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Papworth Hospital bedside phones rip-off

 Posted by on 9 Feb 13  Categories: Business, People
Feb 092013
 

Telephone wrapped in telephone cord

photo credit: Furryscaly via photopin cc

Papworth Hospital is providing my Mum with top quality medical care. However, since I live around 150 miles away it is not possible to easily visit her while in hospital so I need to keep in touch with her by telephone. Unfortunately, there is no mobile phone coverage in her ward so I am reliant on the bedside telephone service.

The bedside telephone service enables me to dial 07006 919 0009 and then enter an extension number to get directly through to Mum’s bedside phone without the need to disturb the nursing staff. The service has a warning message that calls from a mobile will be very expensive while calls from BT landlines are 20p per minute. I must admit I thought this was a bit expensive but just about acceptable.

On 7th Feb 2013 when I phoned the message told me that 0706 919 0009 is no longer in use and I should phone 0700 645 0009. I phoned the new number and this time the message told me that call charges were 50 per minute. At this rate I only spoke to my Mum very briefly !

So call charges have increased from 20p per minute to 50p per minute – a 150% increase. Extortionate and an absolute rip off.

Following the brief call to my Mum I sent an email to Papworth Hospital complaining about the increase. I also pointed out that their website was still quoting the old number and the old rates of 20p per minute.

While clearly aware of the situation I got the impression that prices are set by the external commercial organisation that provides the bedside phones and is outside of the control of the NHS. However, the NHS should be publicising the correct numbers and the correct rates.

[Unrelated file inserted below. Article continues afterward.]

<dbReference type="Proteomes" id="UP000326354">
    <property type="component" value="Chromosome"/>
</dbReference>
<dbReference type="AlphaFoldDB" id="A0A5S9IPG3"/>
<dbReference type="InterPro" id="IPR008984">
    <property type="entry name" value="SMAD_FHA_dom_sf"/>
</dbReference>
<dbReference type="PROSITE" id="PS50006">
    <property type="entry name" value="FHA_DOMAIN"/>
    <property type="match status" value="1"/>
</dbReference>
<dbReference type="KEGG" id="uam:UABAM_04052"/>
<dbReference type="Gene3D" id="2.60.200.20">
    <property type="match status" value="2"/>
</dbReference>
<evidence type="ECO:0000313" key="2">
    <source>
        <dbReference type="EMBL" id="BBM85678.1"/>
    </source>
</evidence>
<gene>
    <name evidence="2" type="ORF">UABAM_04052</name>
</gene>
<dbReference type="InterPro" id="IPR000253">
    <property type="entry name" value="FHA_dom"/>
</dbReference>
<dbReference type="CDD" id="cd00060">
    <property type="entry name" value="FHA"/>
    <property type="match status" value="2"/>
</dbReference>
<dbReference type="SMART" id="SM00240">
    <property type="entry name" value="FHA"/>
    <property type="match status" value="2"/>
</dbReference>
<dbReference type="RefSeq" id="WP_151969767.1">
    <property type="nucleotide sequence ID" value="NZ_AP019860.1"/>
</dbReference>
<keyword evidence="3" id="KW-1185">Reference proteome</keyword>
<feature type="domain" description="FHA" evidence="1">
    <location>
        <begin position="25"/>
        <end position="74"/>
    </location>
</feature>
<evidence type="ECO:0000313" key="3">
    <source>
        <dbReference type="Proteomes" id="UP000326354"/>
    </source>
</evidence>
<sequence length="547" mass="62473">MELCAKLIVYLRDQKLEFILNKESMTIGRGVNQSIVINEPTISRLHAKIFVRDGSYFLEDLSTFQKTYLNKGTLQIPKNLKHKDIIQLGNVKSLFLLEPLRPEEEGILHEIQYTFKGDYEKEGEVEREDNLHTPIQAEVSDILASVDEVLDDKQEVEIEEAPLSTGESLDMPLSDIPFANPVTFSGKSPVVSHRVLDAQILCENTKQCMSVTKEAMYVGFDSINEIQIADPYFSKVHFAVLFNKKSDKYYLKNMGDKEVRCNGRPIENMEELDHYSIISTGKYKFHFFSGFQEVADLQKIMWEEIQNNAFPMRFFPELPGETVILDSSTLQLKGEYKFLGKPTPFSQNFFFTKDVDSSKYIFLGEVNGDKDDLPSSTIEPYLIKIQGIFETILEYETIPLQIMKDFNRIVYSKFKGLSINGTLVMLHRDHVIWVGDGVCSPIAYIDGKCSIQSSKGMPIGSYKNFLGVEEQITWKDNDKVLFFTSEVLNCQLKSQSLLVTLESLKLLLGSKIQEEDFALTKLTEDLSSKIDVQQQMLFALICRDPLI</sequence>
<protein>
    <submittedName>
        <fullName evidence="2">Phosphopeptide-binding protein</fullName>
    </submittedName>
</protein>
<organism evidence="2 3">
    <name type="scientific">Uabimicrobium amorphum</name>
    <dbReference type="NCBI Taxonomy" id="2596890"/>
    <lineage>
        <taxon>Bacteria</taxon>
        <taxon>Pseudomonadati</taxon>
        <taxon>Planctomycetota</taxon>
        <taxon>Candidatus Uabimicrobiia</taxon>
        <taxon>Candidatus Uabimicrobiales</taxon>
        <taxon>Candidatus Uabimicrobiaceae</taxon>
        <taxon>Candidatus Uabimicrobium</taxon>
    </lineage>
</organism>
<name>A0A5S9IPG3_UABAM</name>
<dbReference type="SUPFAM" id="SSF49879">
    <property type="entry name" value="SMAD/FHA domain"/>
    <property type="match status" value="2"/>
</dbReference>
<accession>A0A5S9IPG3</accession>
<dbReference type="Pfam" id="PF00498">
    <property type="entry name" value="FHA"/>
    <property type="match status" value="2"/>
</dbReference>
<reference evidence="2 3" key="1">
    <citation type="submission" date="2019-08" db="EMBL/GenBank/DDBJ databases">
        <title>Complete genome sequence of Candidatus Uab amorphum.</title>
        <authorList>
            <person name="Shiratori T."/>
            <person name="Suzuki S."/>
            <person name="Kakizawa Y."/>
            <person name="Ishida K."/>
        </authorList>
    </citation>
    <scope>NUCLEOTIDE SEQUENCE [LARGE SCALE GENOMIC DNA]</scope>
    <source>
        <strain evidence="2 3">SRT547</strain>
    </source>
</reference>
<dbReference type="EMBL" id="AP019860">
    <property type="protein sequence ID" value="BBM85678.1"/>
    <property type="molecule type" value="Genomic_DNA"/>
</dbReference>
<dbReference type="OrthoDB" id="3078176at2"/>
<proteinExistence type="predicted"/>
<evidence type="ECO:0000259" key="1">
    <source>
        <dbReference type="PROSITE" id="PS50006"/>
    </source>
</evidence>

In the telecoms industry it is accepted that the cost of voice calls is constantly going down. At certain times of day calls are now free due to competitive pressures from services such as Skype which for Skype to Skype is free at all times. My expectation would therefore be for call charges to go down and not to increase by 150%!

The aim of this pricing change must be to increase profits for the commercial organisation since they would not increase price to reduce profits! The company responsible for the bedside telephone service must perceive a captive market of patients with friends / relatives who want to talk to them and they have decided to maximise their revenues and profits by charging very high call rates. A pricing analyst in this commercial organisation has worked out that even though call volumes will drop due to the price increase the reduced volume of calls multiplied by the higher call rate will actually increase profits. Given the hospital environment this is the worst kind of cynical pricing strategy.

The risk of this pricing increase is if call volumes drop to almost nothing then profits drop to nothing.

While the NHS can put pressure on the commercial organisation the only way to hurt a commercial organisation badly is to impact their profits. Customer power has been shown to work with organisations like Starbucks and their tax situation.

It appears that the rates for patients to make outbound calls from their bedside phone are unchanged and are still 10p per minute. (Note this is according to the “Rates Card” that has been given to my Mum and I am awaiting Papworth hospital to confirm.)

As customers what we need to do is to reduce this commercial organisations revenues & profits for inbound calls to the bedside phones to almost nothing. If you are a family or friend of a patient at Papworth hospital do not make phone calls to the bedside phone unless you need to. If you do need to make a phone call ask the patient to phone you back. Ideally ask the patient to phone you so that you never need to call the bedside phone.

Obviously the patient is ill because they are in hospital so there will obviously need to be times when you phone the patient but be aware that it will be costing you 50p per minute and that the only way to get cheaper call rates is to reduce the commercial organisations revenues to almost nothing.

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Author: Chris Atkin

Chris Atkin is a videographer specialising in equine videos and an ibd Group accredited Business Adviser for small & medium sized business. YouTube is the second biggest search engine. Talk to Chris to ensure your presence is optimised so that your potential customers can find you on YouTube. Business owners contact Chris for advice on subjects including video marketing, telecomms, funding for growth

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